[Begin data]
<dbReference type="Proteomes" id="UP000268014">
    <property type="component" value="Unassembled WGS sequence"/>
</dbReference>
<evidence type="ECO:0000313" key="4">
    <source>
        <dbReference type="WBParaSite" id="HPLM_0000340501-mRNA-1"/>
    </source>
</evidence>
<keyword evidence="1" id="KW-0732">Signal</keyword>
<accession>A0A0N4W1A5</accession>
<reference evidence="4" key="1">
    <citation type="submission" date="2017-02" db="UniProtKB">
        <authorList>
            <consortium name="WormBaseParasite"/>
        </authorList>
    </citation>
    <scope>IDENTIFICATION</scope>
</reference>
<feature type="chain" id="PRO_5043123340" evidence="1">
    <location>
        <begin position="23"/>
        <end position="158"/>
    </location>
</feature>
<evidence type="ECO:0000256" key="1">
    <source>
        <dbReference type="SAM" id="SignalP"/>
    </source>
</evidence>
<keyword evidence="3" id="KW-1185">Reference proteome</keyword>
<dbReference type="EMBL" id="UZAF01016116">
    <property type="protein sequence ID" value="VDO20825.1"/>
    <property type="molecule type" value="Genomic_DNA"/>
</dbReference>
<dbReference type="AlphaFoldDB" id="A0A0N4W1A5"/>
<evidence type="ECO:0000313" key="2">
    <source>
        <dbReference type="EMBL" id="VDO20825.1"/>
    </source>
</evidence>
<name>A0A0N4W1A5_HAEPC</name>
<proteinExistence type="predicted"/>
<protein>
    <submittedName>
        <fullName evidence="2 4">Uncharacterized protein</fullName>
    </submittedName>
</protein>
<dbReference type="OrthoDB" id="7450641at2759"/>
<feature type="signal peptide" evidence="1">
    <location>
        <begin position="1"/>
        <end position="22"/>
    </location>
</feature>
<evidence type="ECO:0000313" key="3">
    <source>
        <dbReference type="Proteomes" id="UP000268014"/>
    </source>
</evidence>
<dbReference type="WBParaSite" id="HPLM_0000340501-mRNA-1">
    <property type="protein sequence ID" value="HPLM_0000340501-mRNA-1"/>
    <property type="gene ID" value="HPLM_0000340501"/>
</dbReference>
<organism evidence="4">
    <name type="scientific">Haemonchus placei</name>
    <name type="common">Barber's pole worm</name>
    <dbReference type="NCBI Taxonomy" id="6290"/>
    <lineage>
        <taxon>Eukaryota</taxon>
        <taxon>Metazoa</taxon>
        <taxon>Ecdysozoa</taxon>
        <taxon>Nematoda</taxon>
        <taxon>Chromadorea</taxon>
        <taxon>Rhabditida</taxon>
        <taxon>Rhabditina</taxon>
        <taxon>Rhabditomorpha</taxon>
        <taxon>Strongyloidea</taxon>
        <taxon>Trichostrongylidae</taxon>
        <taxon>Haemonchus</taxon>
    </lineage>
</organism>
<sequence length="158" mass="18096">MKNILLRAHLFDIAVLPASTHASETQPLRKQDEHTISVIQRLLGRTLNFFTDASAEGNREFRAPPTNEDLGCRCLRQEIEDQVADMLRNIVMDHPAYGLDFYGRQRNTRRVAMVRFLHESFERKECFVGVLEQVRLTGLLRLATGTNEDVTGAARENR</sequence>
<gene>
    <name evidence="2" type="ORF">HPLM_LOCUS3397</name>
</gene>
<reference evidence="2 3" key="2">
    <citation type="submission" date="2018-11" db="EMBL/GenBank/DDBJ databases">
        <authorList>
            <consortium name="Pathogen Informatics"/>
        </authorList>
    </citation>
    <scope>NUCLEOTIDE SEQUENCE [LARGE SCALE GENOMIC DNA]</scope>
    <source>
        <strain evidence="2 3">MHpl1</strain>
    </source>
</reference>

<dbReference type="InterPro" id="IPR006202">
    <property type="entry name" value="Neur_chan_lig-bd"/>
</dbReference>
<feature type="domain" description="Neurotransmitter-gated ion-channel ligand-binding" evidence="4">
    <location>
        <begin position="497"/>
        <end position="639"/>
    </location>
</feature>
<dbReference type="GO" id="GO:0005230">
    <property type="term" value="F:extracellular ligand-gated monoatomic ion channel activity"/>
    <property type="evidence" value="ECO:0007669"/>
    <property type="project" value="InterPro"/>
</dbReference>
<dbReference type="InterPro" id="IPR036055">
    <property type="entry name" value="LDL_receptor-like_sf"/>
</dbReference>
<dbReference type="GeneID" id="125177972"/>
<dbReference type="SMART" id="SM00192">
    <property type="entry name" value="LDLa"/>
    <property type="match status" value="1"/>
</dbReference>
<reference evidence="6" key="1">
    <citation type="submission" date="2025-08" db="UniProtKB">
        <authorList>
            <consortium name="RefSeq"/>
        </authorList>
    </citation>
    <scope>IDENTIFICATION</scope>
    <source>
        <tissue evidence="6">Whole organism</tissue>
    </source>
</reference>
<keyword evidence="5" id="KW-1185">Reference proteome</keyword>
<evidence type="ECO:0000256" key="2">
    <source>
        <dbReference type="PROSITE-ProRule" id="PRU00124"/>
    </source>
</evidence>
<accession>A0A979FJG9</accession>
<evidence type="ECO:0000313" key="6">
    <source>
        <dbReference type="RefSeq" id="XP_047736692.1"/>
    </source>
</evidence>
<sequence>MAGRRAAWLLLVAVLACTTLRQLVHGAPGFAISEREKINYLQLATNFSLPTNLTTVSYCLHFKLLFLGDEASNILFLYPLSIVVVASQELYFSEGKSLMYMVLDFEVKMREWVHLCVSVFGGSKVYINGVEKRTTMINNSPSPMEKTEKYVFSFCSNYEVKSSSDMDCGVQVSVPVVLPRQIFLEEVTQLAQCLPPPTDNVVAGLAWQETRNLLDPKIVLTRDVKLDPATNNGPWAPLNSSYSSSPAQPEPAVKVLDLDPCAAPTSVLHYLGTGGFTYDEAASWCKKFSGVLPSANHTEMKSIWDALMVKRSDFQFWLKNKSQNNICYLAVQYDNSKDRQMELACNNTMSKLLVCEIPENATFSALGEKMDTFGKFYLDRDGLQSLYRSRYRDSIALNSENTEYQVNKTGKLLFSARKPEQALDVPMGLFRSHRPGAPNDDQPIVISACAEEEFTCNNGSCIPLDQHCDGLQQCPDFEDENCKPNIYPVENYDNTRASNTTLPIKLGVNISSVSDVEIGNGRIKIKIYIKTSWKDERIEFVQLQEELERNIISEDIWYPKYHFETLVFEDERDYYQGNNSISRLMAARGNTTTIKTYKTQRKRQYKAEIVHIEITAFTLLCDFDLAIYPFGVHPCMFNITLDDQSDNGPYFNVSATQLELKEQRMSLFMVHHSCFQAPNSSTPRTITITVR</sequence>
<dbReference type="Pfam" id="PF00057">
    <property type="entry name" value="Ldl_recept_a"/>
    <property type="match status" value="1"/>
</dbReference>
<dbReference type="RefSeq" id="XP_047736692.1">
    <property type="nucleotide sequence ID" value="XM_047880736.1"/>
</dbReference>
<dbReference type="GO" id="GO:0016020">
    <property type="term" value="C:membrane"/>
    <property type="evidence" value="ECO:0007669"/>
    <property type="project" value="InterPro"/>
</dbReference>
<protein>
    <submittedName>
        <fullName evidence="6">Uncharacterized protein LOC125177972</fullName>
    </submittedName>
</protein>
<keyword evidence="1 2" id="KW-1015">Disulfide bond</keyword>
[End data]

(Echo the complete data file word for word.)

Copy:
<dbReference type="Proteomes" id="UP000268014">
    <property type="component" value="Unassembled WGS sequence"/>
</dbReference>
<evidence type="ECO:0000313" key="4">
    <source>
        <dbReference type="WBParaSite" id="HPLM_0000340501-mRNA-1"/>
    </source>
</evidence>
<keyword evidence="1" id="KW-0732">Signal</keyword>
<accession>A0A0N4W1A5</accession>
<reference evidence="4" key="1">
    <citation type="submission" date="2017-02" db="UniProtKB">
        <authorList>
            <consortium name="WormBaseParasite"/>
        </authorList>
    </citation>
    <scope>IDENTIFICATION</scope>
</reference>
<feature type="chain" id="PRO_5043123340" evidence="1">
    <location>
        <begin position="23"/>
        <end position="158"/>
    </location>
</feature>
<evidence type="ECO:0000256" key="1">
    <source>
        <dbReference type="SAM" id="SignalP"/>
    </source>
</evidence>
<keyword evidence="3" id="KW-1185">Reference proteome</keyword>
<dbReference type="EMBL" id="UZAF01016116">
    <property type="protein sequence ID" value="VDO20825.1"/>
    <property type="molecule type" value="Genomic_DNA"/>
</dbReference>
<dbReference type="AlphaFoldDB" id="A0A0N4W1A5"/>
<evidence type="ECO:0000313" key="2">
    <source>
        <dbReference type="EMBL" id="VDO20825.1"/>
    </source>
</evidence>
<name>A0A0N4W1A5_HAEPC</name>
<proteinExistence type="predicted"/>
<protein>
    <submittedName>
        <fullName evidence="2 4">Uncharacterized protein</fullName>
    </submittedName>
</protein>
<dbReference type="OrthoDB" id="7450641at2759"/>
<feature type="signal peptide" evidence="1">
    <location>
        <begin position="1"/>
        <end position="22"/>
    </location>
</feature>
<evidence type="ECO:0000313" key="3">
    <source>
        <dbReference type="Proteomes" id="UP000268014"/>
    </source>
</evidence>
<dbReference type="WBParaSite" id="HPLM_0000340501-mRNA-1">
    <property type="protein sequence ID" value="HPLM_0000340501-mRNA-1"/>
    <property type="gene ID" value="HPLM_0000340501"/>
</dbReference>
<organism evidence="4">
    <name type="scientific">Haemonchus placei</name>
    <name type="common">Barber's pole worm</name>
    <dbReference type="NCBI Taxonomy" id="6290"/>
    <lineage>
        <taxon>Eukaryota</taxon>
        <taxon>Metazoa</taxon>
        <taxon>Ecdysozoa</taxon>
        <taxon>Nematoda</taxon>
        <taxon>Chromadorea</taxon>
        <taxon>Rhabditida</taxon>
        <taxon>Rhabditina</taxon>
        <taxon>Rhabditomorpha</taxon>
        <taxon>Strongyloidea</taxon>
        <taxon>Trichostrongylidae</taxon>
        <taxon>Haemonchus</taxon>
    </lineage>
</organism>
<sequence length="158" mass="18096">MKNILLRAHLFDIAVLPASTHASETQPLRKQDEHTISVIQRLLGRTLNFFTDASAEGNREFRAPPTNEDLGCRCLRQEIEDQVADMLRNIVMDHPAYGLDFYGRQRNTRRVAMVRFLHESFERKECFVGVLEQVRLTGLLRLATGTNEDVTGAARENR</sequence>
<gene>
    <name evidence="2" type="ORF">HPLM_LOCUS3397</name>
</gene>
<reference evidence="2 3" key="2">
    <citation type="submission" date="2018-11" db="EMBL/GenBank/DDBJ databases">
        <authorList>
            <consortium name="Pathogen Informatics"/>
        </authorList>
    </citation>
    <scope>NUCLEOTIDE SEQUENCE [LARGE SCALE GENOMIC DNA]</scope>
    <source>
        <strain evidence="2 3">MHpl1</strain>
    </source>
</reference>

<dbReference type="InterPro" id="IPR006202">
    <property type="entry name" value="Neur_chan_lig-bd"/>
</dbReference>
<feature type="domain" description="Neurotransmitter-gated ion-channel ligand-binding" evidence="4">
    <location>
        <begin position="497"/>
        <end position="639"/>
    </location>
</feature>
<dbReference type="GO" id="GO:0005230">
    <property type="term" value="F:extracellular ligand-gated monoatomic ion channel activity"/>
    <property type="evidence" value="ECO:0007669"/>
    <property type="project" value="InterPro"/>
</dbReference>
<dbReference type="InterPro" id="IPR036055">
    <property type="entry name" value="LDL_receptor-like_sf"/>
</dbReference>
<dbReference type="GeneID" id="125177972"/>
<dbReference type="SMART" id="SM00192">
    <property type="entry name" value="LDLa"/>
    <property type="match status" value="1"/>
</dbReference>
<reference evidence="6" key="1">
    <citation type="submission" date="2025-08" db="UniProtKB">
        <authorList>
            <consortium name="RefSeq"/>
        </authorList>
    </citation>
    <scope>IDENTIFICATION</scope>
    <source>
        <tissue evidence="6">Whole organism</tissue>
    </source>
</reference>
<keyword evidence="5" id="KW-1185">Reference proteome</keyword>
<evidence type="ECO:0000256" key="2">
    <source>
        <dbReference type="PROSITE-ProRule" id="PRU00124"/>
    </source>
</evidence>
<accession>A0A979FJG9</accession>
<evidence type="ECO:0000313" key="6">
    <source>
        <dbReference type="RefSeq" id="XP_047736692.1"/>
    </source>
</evidence>
<sequence>MAGRRAAWLLLVAVLACTTLRQLVHGAPGFAISEREKINYLQLATNFSLPTNLTTVSYCLHFKLLFLGDEASNILFLYPLSIVVVASQELYFSEGKSLMYMVLDFEVKMREWVHLCVSVFGGSKVYINGVEKRTTMINNSPSPMEKTEKYVFSFCSNYEVKSSSDMDCGVQVSVPVVLPRQIFLEEVTQLAQCLPPPTDNVVAGLAWQETRNLLDPKIVLTRDVKLDPATNNGPWAPLNSSYSSSPAQPEPAVKVLDLDPCAAPTSVLHYLGTGGFTYDEAASWCKKFSGVLPSANHTEMKSIWDALMVKRSDFQFWLKNKSQNNICYLAVQYDNSKDRQMELACNNTMSKLLVCEIPENATFSALGEKMDTFGKFYLDRDGLQSLYRSRYRDSIALNSENTEYQVNKTGKLLFSARKPEQALDVPMGLFRSHRPGAPNDDQPIVISACAEEEFTCNNGSCIPLDQHCDGLQQCPDFEDENCKPNIYPVENYDNTRASNTTLPIKLGVNISSVSDVEIGNGRIKIKIYIKTSWKDERIEFVQLQEELERNIISEDIWYPKYHFETLVFEDERDYYQGNNSISRLMAARGNTTTIKTYKTQRKRQYKAEIVHIEITAFTLLCDFDLAIYPFGVHPCMFNITLDDQSDNGPYFNVSATQLELKEQRMSLFMVHHSCFQAPNSSTPRTITITVR</sequence>
<dbReference type="Pfam" id="PF00057">
    <property type="entry name" value="Ldl_recept_a"/>
    <property type="match status" value="1"/>
</dbReference>
<dbReference type="RefSeq" id="XP_047736692.1">
    <property type="nucleotide sequence ID" value="XM_047880736.1"/>
</dbReference>
<dbReference type="GO" id="GO:0016020">
    <property type="term" value="C:membrane"/>
    <property type="evidence" value="ECO:0007669"/>
    <property type="project" value="InterPro"/>
</dbReference>
<protein>
    <submittedName>
        <fullName evidence="6">Uncharacterized protein LOC125177972</fullName>
    </submittedName>
</protein>
<keyword evidence="1 2" id="KW-1015">Disulfide bond</keyword>